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Рік заснування видання - 2011


09.05.2023 23:14

[1. Інформаційні системи і технології]

Автор: Yevhenii Koshovets, Master student, Igor Sikorsky Kyiv Polytechnic Institute, Kyiv

A software metric is a way to measure different aspects of software development, such as how good the software is, how quickly it is being developed, and how complex it is. These measurements are used to help evaluate and improve the software development process, and to track progress over time. Metrics can be used at different stages of the software development life cycle to monitor progress, identify risks, and make decisions based on data rather than just intuition or guesswork. Choosing the right metrics for a specific project is important, and they should be used carefully, along with other factors, to make informed decisions about the software development process.

The biggest problem is that choosing metrics is difficult. There are many interpretations of them, and all of them are all over the Internet. We can solve this problem by creating a software metrics e-catalogue.

In current work, we will focus on creating a template itself and not on the filling in the catalogue.

There has been already done some work in this direction. Authors of publication [1] have proposed a template. They try to create a framework for collecting web metrics. The problem is that it is outdated. Field, like “automation type” with possible values “manual”, “automated” only proves my point.

Publication [2] is another example of metrics catalogue format. Authors try with their template to answer questions in [3], which should be sufficient to define metric. Despite the fact, that format is quite good it lacks practical value. Some of the fields are too complicated to understand. There are no classifications or tools mentioning that can help find needed metric faster.

In the end of the research the next format was defined:

•name. State the name of the metric which is described. 

•Alias. Alternative names and short version of a metric which can be used.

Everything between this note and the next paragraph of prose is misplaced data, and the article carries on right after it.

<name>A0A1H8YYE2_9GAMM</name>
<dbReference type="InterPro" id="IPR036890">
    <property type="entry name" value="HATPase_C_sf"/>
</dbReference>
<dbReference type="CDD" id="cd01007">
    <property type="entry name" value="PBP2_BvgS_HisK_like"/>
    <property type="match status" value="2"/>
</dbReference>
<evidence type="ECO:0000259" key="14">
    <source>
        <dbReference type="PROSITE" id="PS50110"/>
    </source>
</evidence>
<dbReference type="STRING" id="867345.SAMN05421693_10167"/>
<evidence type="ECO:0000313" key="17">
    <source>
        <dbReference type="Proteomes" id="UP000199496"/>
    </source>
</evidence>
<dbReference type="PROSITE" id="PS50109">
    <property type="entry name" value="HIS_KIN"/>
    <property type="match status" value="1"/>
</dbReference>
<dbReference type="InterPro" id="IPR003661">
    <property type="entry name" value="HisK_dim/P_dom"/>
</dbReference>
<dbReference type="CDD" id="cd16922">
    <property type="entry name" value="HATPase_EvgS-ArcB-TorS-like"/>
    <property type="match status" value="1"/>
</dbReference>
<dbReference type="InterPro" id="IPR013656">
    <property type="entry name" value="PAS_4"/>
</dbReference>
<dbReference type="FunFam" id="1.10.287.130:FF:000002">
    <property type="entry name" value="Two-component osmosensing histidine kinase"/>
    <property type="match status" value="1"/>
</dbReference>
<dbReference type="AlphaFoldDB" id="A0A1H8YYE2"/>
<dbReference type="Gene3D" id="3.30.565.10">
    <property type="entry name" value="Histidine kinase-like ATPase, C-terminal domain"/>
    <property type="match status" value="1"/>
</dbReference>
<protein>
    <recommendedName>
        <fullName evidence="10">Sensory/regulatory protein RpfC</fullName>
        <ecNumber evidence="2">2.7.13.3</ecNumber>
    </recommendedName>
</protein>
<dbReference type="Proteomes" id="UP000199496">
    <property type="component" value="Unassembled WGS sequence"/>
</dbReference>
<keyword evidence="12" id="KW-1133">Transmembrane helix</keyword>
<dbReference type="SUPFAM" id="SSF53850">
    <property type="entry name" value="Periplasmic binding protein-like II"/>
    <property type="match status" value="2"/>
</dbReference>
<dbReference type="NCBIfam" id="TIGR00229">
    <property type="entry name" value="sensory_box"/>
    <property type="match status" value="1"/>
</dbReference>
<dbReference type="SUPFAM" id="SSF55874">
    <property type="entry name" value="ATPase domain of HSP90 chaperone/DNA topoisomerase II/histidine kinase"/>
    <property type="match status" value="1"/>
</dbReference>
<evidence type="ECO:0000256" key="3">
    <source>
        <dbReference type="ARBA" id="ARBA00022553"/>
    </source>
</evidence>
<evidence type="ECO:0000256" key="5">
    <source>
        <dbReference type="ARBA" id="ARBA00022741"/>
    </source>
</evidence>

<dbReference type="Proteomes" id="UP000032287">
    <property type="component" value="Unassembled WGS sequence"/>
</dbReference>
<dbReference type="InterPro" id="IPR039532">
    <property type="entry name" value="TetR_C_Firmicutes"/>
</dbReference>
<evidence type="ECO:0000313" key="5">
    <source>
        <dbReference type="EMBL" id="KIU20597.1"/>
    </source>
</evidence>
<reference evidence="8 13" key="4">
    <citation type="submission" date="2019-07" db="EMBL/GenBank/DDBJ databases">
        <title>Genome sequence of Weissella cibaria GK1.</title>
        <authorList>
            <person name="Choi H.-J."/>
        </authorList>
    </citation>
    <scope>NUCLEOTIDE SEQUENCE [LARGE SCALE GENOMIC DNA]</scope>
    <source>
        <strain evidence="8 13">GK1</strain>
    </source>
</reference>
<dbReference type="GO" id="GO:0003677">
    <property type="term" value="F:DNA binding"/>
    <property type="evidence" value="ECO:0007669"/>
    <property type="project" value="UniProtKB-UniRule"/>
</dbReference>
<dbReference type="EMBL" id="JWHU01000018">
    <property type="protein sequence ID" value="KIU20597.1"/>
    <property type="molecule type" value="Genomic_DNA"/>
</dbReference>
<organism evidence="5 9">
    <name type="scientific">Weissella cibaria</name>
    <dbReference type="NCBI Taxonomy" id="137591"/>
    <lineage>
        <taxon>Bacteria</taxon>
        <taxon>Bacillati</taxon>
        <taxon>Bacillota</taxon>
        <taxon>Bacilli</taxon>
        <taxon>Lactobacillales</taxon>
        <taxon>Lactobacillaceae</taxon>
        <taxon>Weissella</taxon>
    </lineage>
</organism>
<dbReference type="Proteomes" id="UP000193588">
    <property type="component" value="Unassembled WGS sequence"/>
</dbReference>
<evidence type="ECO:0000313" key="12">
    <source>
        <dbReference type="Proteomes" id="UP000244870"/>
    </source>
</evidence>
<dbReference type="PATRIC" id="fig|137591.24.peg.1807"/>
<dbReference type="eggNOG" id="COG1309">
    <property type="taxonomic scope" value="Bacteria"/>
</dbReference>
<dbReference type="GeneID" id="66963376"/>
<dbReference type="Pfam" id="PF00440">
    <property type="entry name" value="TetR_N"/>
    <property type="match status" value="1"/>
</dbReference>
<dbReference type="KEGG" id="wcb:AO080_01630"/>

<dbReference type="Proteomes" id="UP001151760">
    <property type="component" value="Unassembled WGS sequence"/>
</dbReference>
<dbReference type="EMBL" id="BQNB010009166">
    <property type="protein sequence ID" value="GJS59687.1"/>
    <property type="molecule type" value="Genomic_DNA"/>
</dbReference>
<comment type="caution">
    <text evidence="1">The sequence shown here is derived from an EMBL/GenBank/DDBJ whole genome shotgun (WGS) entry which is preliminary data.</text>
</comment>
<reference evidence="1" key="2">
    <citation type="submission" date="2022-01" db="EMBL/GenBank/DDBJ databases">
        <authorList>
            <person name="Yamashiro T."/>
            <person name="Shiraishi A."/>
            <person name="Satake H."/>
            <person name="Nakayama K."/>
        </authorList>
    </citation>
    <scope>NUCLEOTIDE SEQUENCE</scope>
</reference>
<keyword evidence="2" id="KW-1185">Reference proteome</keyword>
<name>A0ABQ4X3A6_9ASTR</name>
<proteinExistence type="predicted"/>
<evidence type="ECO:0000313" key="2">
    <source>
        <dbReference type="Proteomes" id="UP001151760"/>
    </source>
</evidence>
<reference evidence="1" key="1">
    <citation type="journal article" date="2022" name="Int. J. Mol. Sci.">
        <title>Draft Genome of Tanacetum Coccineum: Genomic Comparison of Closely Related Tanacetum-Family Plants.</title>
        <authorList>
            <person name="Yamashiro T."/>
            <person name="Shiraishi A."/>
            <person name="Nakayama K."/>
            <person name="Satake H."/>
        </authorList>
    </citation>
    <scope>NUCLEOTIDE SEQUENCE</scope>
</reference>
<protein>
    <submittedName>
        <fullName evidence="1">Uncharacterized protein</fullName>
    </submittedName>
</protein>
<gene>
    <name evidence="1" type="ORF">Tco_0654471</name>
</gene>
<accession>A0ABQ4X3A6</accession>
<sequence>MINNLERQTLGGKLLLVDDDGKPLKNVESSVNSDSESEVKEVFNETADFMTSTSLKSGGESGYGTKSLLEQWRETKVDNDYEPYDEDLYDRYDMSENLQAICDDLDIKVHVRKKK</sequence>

•Goal. Short, definite answer of what is the goal of usage of such a metric.

•Consequences. Describes both good and bad consequences of not reaching and reaching of a metric standard.

•Entity. The entity to which metric is applied.

•Entity type. Can be : process, product or resource.

•Attribute. Is what we want to measure on entity the metric is applied.

•Attribute type. Can be internal or external.

•Software lifecycle phases. Should be one or several phases that are related to the metric.

•Metric type. Can be based (doesn't use other metrics during calculation) or derived (use other metrics to determine this one).

•Metric category and subcategory. Relates to the characteristics, which are mentioned in ISO/IEC 25010 [4].

•Measurement scale. Refer to the possible type scale measurement. Can be ratio, absolute, nominal, ordinal or interval.

•Unit of measurement. Mention a unit of measurement of the metric.

•Range. Describes a range of possible values.

•Critical points.  Defines specific values or ranges that correspond to different levels of performance ("optimal", "good", "bad") and provide examples of how these levels are determined.

•Definition. Describes a formula or algorithm with the help of which metric is calculated. If the metric type is derived then apart from formula itself, should also contain a short mentioning of metrics used in the formula and links to them.  

•Metrics where used. Contains links to the metrics for which current metric is used in the formula. For example, if current metric is LOC, then value of this field can be CC, as LOC is used in the formula to calculate CC.

•Tool. Consists of three subfields: name, type of automation, tags.

oName: contain the name of the existing tool that can measure current metric. 

oType of automation: describes the way the tool is atomized: collecting information, scheduling of data collection, visualization of collected data. 

oTags: contain list of tags(I.e. technology, programming language, ) that can define if this tool is applicable for your case and ease your search.

•Use cases. Specific use cases or scenarios where the metric is particularly useful.

•Limitations. Any known limitations or weaknesses of the metric, including potential pitfalls or areas where the metric may not be appropriate.

•Normalization.  Standardize the metric by taking into account differences in scale or size of the entities being measured.

•Trend analysis. Analyzes how the metric changes over time and could be useful for identifying patterns and predicting future trends


1.Towards Automated Web Metrics Towards a Catalog Format for Software Metrics/ Luis Olsina [and oth.] // Conference: VIII Workshop Brasilero de Calidad. – 2001.

2.Towards a catalog format for software metrics / Eric Bouwers [and oth.], 2014.

3.Software engineering metrics: What do they measure and how do we know? / C. Kaner and W. Bond., 2004 – C. 4-6. 

4.International Organization for Standardization. ISO/IEC 25010: Systems and software engineering - Systems and software Quality Requirements and Evaluation (SQuaRE) - System and software quality models, 2011. 

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